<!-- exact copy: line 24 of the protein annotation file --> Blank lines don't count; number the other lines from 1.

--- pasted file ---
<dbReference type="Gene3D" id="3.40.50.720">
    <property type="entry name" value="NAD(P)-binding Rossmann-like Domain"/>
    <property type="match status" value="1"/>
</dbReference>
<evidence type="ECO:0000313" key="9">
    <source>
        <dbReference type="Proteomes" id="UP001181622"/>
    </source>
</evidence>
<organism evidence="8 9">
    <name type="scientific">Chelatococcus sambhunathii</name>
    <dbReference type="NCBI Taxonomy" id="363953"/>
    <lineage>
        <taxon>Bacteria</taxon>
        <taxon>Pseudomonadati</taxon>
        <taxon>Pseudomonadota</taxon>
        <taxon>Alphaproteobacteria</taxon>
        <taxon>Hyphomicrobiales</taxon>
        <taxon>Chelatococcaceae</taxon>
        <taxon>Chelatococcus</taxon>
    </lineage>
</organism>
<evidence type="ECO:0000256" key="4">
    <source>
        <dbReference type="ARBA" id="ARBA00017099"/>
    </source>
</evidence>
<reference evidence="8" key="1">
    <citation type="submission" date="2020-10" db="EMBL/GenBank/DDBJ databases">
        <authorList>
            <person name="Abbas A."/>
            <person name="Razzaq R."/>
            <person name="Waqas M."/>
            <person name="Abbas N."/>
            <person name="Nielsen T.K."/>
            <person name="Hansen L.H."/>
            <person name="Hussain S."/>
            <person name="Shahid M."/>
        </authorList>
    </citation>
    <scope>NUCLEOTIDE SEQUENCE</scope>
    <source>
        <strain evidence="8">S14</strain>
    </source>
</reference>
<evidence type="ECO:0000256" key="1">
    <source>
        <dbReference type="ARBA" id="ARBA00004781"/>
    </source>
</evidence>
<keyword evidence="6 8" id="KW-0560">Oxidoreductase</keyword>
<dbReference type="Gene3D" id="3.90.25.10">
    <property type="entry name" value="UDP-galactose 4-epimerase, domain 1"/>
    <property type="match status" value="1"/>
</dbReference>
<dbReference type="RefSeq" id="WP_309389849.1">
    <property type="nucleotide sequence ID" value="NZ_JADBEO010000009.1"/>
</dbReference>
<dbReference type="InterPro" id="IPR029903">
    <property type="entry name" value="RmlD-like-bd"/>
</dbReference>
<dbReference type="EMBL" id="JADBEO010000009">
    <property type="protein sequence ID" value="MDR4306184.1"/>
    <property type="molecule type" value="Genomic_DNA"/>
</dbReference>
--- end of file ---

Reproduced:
    <source>